During the Discovery process of buying a franchise, and typically after you have received the Franchise Disclosure Document (FDD), you will be given the chance to talk with current and even past franchisees.
This is a golden opportunity and one that you should take seriously. When you receive the FDD, you will have all of the information that you need in order to do that.
Typically, the franchisor may give you some names based on certain criteria that you have given them. For instance, you want to talk with people who have been franchisees for under 2 years, over 5 years and in a similar sized market. You may ask to talk with people who have a similar background to you. In any event, you should talk with at least 6-8 people before you make a decision.
Before You Start Franchise Validation Calls
Know that this call is two ways. The franchisee will probably report back to HQ what they think about you. They may give an opinion about your personality, drive or background based on the questions you ask, and the way you listen.
Prepare For Validation Calls
Prepare for your call. The franchisees are probably busy and may get a number of these calls. Have the questions that you want to ask ready and don’t waste a lot of time telling them how great you are. I’ve spent time on a call like this listening to people crow about themselves and honestly it is boring. And that is not the kind of validation you are looking for! Also prepare your opening statement. This is not a time to fumble around. (see below).
Reach Out and Set An Appointment
Call or email to set an appointment, quickly introduce yourself (Hi this is Joe, Sam from Franchise HQ suggested I call you as part of my validation process–can we set a time to talk for 15 minutes when it is convenient for you?) This sounds like a simple step but I have had people say “Hi this is Fred and I spoke to corporate so I bet you can guess what I want to talk about” No Fred I can’t. Or maybe I could, but I don’t have time.
The Franchise Validation Call
When you are on the call, again introduce yourself then say something like ” I’m hoping to get some insight into your thoughts as a franchisee. If it’s ok, I’ll tell you a little about me so that may help you tailor your answers, then I have a couple of questions.”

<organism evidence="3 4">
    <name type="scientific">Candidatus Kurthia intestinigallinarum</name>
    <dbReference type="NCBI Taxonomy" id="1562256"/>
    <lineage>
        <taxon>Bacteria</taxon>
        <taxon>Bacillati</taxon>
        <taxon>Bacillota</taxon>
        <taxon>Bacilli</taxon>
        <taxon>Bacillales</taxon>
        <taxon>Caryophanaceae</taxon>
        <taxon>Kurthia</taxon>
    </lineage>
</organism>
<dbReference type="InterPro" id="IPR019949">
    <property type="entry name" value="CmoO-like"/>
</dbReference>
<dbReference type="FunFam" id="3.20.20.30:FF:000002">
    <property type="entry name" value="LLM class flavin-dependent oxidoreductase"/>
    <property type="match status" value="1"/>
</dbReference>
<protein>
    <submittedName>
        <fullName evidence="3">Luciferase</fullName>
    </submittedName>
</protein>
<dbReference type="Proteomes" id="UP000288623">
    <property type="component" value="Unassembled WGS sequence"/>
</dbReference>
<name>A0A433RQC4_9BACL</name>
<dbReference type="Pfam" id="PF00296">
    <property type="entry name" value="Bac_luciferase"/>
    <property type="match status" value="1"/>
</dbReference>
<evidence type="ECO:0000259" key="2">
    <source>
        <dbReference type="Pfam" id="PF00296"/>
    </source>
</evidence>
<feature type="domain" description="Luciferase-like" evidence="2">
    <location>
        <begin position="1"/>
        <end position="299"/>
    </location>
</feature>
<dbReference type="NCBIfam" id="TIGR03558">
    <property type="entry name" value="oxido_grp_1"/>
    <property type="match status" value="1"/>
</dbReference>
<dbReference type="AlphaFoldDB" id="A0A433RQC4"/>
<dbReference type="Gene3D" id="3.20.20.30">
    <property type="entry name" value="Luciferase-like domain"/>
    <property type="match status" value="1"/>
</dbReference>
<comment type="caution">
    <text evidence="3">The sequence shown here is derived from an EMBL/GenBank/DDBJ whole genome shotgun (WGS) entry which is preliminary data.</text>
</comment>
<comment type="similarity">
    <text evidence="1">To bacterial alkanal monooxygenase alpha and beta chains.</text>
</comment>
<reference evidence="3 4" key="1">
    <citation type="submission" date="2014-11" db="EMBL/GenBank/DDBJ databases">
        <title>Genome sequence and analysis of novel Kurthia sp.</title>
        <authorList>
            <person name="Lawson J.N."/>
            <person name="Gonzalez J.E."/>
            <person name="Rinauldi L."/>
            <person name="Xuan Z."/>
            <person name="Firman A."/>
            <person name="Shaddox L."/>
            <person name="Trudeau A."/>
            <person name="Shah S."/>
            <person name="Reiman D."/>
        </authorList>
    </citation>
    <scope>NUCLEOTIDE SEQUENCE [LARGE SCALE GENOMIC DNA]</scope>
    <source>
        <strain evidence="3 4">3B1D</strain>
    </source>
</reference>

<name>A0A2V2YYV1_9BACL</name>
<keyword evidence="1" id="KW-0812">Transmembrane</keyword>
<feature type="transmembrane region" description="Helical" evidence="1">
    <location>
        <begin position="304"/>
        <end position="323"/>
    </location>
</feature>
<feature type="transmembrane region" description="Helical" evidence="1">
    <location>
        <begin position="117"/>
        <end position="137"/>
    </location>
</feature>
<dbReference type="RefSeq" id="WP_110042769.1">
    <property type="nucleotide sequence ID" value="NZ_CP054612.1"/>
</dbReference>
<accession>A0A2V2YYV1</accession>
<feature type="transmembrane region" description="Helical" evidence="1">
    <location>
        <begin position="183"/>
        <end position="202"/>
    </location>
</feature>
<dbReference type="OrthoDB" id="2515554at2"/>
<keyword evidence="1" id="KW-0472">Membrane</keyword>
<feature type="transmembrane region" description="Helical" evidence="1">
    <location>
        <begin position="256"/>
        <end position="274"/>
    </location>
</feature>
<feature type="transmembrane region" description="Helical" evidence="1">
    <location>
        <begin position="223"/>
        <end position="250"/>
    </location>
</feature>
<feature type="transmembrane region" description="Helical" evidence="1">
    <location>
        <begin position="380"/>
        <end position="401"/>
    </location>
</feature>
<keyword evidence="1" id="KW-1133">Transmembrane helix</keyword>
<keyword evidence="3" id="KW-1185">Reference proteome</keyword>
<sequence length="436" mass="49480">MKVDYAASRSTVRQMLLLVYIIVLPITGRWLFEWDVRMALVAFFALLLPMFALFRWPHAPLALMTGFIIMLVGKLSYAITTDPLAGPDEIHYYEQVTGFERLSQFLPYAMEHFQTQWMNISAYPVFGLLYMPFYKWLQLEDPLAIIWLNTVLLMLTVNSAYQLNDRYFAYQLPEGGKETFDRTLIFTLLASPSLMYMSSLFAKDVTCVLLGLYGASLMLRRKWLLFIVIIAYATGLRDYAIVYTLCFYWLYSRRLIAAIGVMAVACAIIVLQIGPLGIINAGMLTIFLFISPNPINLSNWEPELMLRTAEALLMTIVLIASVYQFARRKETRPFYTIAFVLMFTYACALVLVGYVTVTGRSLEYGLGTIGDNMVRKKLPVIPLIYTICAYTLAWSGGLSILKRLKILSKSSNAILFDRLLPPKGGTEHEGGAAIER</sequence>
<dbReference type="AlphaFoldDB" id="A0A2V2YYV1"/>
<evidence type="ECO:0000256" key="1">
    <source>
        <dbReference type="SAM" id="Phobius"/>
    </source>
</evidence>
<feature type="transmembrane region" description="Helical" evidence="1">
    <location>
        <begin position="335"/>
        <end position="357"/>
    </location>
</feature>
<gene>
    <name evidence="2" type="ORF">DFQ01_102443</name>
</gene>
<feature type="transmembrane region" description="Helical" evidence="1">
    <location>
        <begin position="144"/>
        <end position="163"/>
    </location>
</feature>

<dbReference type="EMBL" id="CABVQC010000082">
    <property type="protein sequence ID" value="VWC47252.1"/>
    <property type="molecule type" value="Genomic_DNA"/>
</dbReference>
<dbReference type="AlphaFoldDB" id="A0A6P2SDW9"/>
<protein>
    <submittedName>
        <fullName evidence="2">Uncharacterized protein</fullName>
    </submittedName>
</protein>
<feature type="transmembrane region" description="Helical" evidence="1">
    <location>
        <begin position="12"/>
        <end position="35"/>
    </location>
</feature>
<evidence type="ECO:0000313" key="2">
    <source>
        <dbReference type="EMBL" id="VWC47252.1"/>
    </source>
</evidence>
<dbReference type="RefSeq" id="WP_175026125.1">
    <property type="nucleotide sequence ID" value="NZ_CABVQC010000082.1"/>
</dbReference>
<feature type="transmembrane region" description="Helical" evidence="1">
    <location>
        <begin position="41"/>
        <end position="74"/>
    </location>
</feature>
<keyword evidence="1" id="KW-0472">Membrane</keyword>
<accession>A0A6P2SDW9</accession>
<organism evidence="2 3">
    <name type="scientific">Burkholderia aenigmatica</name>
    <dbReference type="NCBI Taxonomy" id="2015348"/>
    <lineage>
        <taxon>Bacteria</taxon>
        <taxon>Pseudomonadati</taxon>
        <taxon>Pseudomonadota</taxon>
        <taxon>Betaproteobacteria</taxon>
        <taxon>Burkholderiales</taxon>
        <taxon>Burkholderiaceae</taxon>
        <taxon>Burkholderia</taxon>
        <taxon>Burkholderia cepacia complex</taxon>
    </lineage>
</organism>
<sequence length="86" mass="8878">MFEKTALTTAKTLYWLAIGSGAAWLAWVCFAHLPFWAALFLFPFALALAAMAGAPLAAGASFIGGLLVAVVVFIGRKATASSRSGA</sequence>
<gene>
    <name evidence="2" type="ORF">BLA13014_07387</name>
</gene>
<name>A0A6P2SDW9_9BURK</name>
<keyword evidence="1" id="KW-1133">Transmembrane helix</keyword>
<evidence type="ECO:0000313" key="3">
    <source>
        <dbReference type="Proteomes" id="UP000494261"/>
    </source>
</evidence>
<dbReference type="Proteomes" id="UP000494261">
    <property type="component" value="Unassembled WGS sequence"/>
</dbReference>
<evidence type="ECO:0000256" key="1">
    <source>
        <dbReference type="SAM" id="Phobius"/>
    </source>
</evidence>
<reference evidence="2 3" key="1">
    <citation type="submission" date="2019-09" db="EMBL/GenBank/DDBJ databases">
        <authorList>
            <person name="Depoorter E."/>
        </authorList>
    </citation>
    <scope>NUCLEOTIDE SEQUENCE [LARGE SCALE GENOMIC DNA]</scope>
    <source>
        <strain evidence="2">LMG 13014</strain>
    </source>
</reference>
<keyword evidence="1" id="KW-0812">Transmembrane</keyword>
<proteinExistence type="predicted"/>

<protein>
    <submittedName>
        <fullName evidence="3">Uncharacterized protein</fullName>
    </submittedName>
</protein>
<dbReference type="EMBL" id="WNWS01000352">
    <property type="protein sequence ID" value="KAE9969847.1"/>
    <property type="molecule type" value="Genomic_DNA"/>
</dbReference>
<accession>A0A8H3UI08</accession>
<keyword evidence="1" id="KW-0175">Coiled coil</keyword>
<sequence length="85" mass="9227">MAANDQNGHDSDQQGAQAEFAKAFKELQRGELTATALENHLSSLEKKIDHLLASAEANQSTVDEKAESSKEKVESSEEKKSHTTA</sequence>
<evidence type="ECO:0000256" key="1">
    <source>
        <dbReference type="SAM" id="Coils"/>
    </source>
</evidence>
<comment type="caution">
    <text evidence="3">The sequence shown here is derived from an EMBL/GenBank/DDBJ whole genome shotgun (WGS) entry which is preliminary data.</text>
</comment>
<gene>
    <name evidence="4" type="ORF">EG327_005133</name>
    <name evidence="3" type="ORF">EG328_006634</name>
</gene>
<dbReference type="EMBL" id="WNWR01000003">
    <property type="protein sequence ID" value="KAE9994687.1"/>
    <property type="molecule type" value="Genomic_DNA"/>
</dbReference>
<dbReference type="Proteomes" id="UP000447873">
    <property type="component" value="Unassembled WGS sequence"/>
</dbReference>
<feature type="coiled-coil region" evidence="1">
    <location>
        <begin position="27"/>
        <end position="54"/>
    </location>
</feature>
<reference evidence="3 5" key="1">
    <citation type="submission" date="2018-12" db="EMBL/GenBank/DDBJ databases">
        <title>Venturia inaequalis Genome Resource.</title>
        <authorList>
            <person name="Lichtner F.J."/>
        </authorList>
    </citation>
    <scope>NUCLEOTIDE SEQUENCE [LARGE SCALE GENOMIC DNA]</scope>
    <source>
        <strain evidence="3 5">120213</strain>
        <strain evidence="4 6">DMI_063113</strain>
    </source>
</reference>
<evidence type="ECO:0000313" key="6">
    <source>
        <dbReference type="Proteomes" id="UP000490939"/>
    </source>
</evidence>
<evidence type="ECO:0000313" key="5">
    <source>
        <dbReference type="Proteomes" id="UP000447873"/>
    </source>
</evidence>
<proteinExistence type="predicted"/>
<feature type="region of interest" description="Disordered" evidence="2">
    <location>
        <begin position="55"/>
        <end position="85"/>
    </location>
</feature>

Then BRIEFLY tell your story including WHY you want to do this business (or any other)–(ex.: I’ve been in IT for 25 years, now I have 45 direct reports, I’m gone Monday to Friday and I want a better quality of life. I’m a good manager, but I’ve never done sales before so that is a big question mark for me. I’m also looking at X Business (if that is the case))
Then segue in with something like, “I was hoping you might tell me what you were doing before you got into this business and how you decided to buy into this system”
This question eases in. Don’t start with “How much money can I make?” or worse, “How much do you make?” You will get to that by the questions you ask. Besdies, money, while important, is not the only thing you want to know about this business.
Questions You May Want To Ask
- What are the things you like about this business? Dislike?
- What is a typical day like for you? How do you spend your time?
- What do you know now that you did not learn in the Discovery Process?
- How long did it take you to be able to pay yourself from the business?
- How much did you budget for your first year, and how much did you wind up spending? What accounted for any variation?
- I’m trying to put together a proforma, I’m using x as a gross profit margin, is that about right? And I’m looking at Y as a net margin. Is that realistic?
- What was the toughest part of building the business?
- How supportive is headquarters? How was/is training?
- How challenging is it to hire good staff?
- Given what you know now, would you do it again, or recommend to a friend or family?
Assessing The Calls
Keep track of the answers and look for patterns. Patterns of multiple people saying the same thing is often a good gauge of the reality.
Keep in mind that some people may not want to admit that they are struggling. Others may inflate how well they are doing. But most will be fairly honest about questions like the last one. This is why you want to talk to more than 3 or 4 people. And you won’t ask ALL the questions to everyone. prioritize your questions in case you only get to 4 or 5.
My personal belief is that most people will not pull you onto a sinking ship. If things are bad, they will tell you. But one person complaining does not mean the system doesn’t work, it could be the person not following the system or not being willing to do the work. And only one successful person does not indicate a successful system.
One note, if you ask people how much they pay themselves, you may be in for a shock. Many business owners pay themselves a small salary and take the rest in shareholder disbursements, so again, asking people how much they make may put them off and not even get you the full answer. On the other hand if you focus on the percentages for profit margins or amount spent on marketing or staff, you may get answers that will better help you build a good plan.
Finally, listen to the people. Are they excited about the business, looking to the future, talking about growth? Or are they tired and overwhelmed.
Thank the person and get off the phone. Don’t try to tell them how smart you are, how you found something better, a story about your brother in law etc. You are GATHERING information and that should be your focus.
Send a quick thank you note, with your full name. Sometimes when you call and quickly say your name people don’t get your full name and want that so they can report back to HQ or just know which Joe they spoke with.
If you want help going through the franchise selection process, feel free to reach out. Buying a franchise is an important decision and one where a trusted advisor can help. You can reach me at email@example.com or schedule a call.